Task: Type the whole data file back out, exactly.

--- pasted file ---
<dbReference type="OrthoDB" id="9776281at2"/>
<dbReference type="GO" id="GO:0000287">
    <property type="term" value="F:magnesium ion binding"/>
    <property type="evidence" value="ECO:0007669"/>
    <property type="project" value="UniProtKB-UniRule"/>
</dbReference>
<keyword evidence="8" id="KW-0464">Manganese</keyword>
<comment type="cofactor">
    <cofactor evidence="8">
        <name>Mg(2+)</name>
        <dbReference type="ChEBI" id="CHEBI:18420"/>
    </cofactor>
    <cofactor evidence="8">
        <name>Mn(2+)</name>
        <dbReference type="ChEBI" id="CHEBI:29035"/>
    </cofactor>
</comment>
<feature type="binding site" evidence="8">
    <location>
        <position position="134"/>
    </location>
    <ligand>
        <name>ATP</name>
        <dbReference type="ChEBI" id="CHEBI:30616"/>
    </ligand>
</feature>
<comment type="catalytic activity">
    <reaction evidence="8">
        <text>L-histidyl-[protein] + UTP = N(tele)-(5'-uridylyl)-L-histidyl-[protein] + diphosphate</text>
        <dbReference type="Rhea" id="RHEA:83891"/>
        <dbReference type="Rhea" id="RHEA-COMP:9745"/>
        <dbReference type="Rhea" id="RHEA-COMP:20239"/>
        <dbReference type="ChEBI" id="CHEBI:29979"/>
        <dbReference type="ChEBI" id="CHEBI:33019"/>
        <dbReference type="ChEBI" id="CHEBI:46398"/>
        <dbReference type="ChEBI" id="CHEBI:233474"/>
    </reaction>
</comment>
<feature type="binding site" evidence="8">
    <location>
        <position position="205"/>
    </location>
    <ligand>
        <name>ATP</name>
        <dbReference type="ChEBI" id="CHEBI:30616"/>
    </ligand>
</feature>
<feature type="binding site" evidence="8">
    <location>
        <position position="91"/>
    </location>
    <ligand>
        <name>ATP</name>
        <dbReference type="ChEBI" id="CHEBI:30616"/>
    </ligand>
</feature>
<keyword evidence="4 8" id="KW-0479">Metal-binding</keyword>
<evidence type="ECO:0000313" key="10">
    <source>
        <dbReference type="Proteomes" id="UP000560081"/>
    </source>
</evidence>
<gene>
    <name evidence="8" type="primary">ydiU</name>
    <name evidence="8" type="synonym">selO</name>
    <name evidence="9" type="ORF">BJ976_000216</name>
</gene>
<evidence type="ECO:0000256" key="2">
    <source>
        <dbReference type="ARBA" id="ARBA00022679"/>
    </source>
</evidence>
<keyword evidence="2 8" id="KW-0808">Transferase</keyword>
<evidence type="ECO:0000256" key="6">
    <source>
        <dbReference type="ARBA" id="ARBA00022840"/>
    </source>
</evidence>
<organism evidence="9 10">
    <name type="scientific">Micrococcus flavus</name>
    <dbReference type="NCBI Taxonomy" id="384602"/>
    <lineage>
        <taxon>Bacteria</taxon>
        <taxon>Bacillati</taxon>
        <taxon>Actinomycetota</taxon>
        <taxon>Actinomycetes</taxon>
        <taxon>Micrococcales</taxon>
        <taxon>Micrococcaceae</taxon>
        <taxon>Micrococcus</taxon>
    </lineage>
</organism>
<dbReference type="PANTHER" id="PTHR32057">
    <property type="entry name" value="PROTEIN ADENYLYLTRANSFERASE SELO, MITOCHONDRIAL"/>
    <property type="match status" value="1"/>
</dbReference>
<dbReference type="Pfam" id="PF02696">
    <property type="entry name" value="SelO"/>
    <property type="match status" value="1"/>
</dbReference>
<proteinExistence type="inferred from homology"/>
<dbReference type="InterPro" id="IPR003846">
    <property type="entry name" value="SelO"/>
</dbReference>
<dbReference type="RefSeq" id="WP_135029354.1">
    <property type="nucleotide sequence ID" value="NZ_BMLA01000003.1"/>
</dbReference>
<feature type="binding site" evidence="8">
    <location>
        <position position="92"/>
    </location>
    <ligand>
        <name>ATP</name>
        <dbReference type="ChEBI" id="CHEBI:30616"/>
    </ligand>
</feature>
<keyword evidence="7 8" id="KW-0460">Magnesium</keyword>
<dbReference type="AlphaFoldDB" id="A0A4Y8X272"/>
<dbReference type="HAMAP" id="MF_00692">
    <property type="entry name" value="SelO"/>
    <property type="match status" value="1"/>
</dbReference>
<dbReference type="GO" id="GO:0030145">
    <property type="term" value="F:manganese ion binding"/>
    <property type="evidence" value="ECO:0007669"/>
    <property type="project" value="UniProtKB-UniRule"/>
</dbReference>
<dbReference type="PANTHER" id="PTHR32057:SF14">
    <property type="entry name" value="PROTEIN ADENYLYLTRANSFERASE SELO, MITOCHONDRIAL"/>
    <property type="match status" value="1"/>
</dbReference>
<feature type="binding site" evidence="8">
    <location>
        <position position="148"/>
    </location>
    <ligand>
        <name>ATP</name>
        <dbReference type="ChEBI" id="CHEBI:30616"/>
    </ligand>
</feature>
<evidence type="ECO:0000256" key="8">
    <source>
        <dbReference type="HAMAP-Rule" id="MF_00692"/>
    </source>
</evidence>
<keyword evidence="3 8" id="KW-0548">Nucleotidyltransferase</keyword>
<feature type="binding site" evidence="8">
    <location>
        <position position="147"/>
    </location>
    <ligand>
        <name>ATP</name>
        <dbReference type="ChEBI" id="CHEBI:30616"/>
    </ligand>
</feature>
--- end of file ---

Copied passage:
<dbReference type="OrthoDB" id="9776281at2"/>
<dbReference type="GO" id="GO:0000287">
    <property type="term" value="F:magnesium ion binding"/>
    <property type="evidence" value="ECO:0007669"/>
    <property type="project" value="UniProtKB-UniRule"/>
</dbReference>
<keyword evidence="8" id="KW-0464">Manganese</keyword>
<comment type="cofactor">
    <cofactor evidence="8">
        <name>Mg(2+)</name>
        <dbReference type="ChEBI" id="CHEBI:18420"/>
    </cofactor>
    <cofactor evidence="8">
        <name>Mn(2+)</name>
        <dbReference type="ChEBI" id="CHEBI:29035"/>
    </cofactor>
</comment>
<feature type="binding site" evidence="8">
    <location>
        <position position="134"/>
    </location>
    <ligand>
        <name>ATP</name>
        <dbReference type="ChEBI" id="CHEBI:30616"/>
    </ligand>
</feature>
<comment type="catalytic activity">
    <reaction evidence="8">
        <text>L-histidyl-[protein] + UTP = N(tele)-(5'-uridylyl)-L-histidyl-[protein] + diphosphate</text>
        <dbReference type="Rhea" id="RHEA:83891"/>
        <dbReference type="Rhea" id="RHEA-COMP:9745"/>
        <dbReference type="Rhea" id="RHEA-COMP:20239"/>
        <dbReference type="ChEBI" id="CHEBI:29979"/>
        <dbReference type="ChEBI" id="CHEBI:33019"/>
        <dbReference type="ChEBI" id="CHEBI:46398"/>
        <dbReference type="ChEBI" id="CHEBI:233474"/>
    </reaction>
</comment>
<feature type="binding site" evidence="8">
    <location>
        <position position="205"/>
    </location>
    <ligand>
        <name>ATP</name>
        <dbReference type="ChEBI" id="CHEBI:30616"/>
    </ligand>
</feature>
<feature type="binding site" evidence="8">
    <location>
        <position position="91"/>
    </location>
    <ligand>
        <name>ATP</name>
        <dbReference type="ChEBI" id="CHEBI:30616"/>
    </ligand>
</feature>
<keyword evidence="4 8" id="KW-0479">Metal-binding</keyword>
<evidence type="ECO:0000313" key="10">
    <source>
        <dbReference type="Proteomes" id="UP000560081"/>
    </source>
</evidence>
<gene>
    <name evidence="8" type="primary">ydiU</name>
    <name evidence="8" type="synonym">selO</name>
    <name evidence="9" type="ORF">BJ976_000216</name>
</gene>
<evidence type="ECO:0000256" key="2">
    <source>
        <dbReference type="ARBA" id="ARBA00022679"/>
    </source>
</evidence>
<keyword evidence="2 8" id="KW-0808">Transferase</keyword>
<evidence type="ECO:0000256" key="6">
    <source>
        <dbReference type="ARBA" id="ARBA00022840"/>
    </source>
</evidence>
<organism evidence="9 10">
    <name type="scientific">Micrococcus flavus</name>
    <dbReference type="NCBI Taxonomy" id="384602"/>
    <lineage>
        <taxon>Bacteria</taxon>
        <taxon>Bacillati</taxon>
        <taxon>Actinomycetota</taxon>
        <taxon>Actinomycetes</taxon>
        <taxon>Micrococcales</taxon>
        <taxon>Micrococcaceae</taxon>
        <taxon>Micrococcus</taxon>
    </lineage>
</organism>
<dbReference type="PANTHER" id="PTHR32057">
    <property type="entry name" value="PROTEIN ADENYLYLTRANSFERASE SELO, MITOCHONDRIAL"/>
    <property type="match status" value="1"/>
</dbReference>
<dbReference type="Pfam" id="PF02696">
    <property type="entry name" value="SelO"/>
    <property type="match status" value="1"/>
</dbReference>
<proteinExistence type="inferred from homology"/>
<dbReference type="InterPro" id="IPR003846">
    <property type="entry name" value="SelO"/>
</dbReference>
<dbReference type="RefSeq" id="WP_135029354.1">
    <property type="nucleotide sequence ID" value="NZ_BMLA01000003.1"/>
</dbReference>
<feature type="binding site" evidence="8">
    <location>
        <position position="92"/>
    </location>
    <ligand>
        <name>ATP</name>
        <dbReference type="ChEBI" id="CHEBI:30616"/>
    </ligand>
</feature>
<keyword evidence="7 8" id="KW-0460">Magnesium</keyword>
<dbReference type="AlphaFoldDB" id="A0A4Y8X272"/>
<dbReference type="HAMAP" id="MF_00692">
    <property type="entry name" value="SelO"/>
    <property type="match status" value="1"/>
</dbReference>
<dbReference type="GO" id="GO:0030145">
    <property type="term" value="F:manganese ion binding"/>
    <property type="evidence" value="ECO:0007669"/>
    <property type="project" value="UniProtKB-UniRule"/>
</dbReference>
<dbReference type="PANTHER" id="PTHR32057:SF14">
    <property type="entry name" value="PROTEIN ADENYLYLTRANSFERASE SELO, MITOCHONDRIAL"/>
    <property type="match status" value="1"/>
</dbReference>
<feature type="binding site" evidence="8">
    <location>
        <position position="148"/>
    </location>
    <ligand>
        <name>ATP</name>
        <dbReference type="ChEBI" id="CHEBI:30616"/>
    </ligand>
</feature>
<evidence type="ECO:0000256" key="8">
    <source>
        <dbReference type="HAMAP-Rule" id="MF_00692"/>
    </source>
</evidence>
<keyword evidence="3 8" id="KW-0548">Nucleotidyltransferase</keyword>
<feature type="binding site" evidence="8">
    <location>
        <position position="147"/>
    </location>
    <ligand>
        <name>ATP</name>
        <dbReference type="ChEBI" id="CHEBI:30616"/>
    </ligand>
</feature>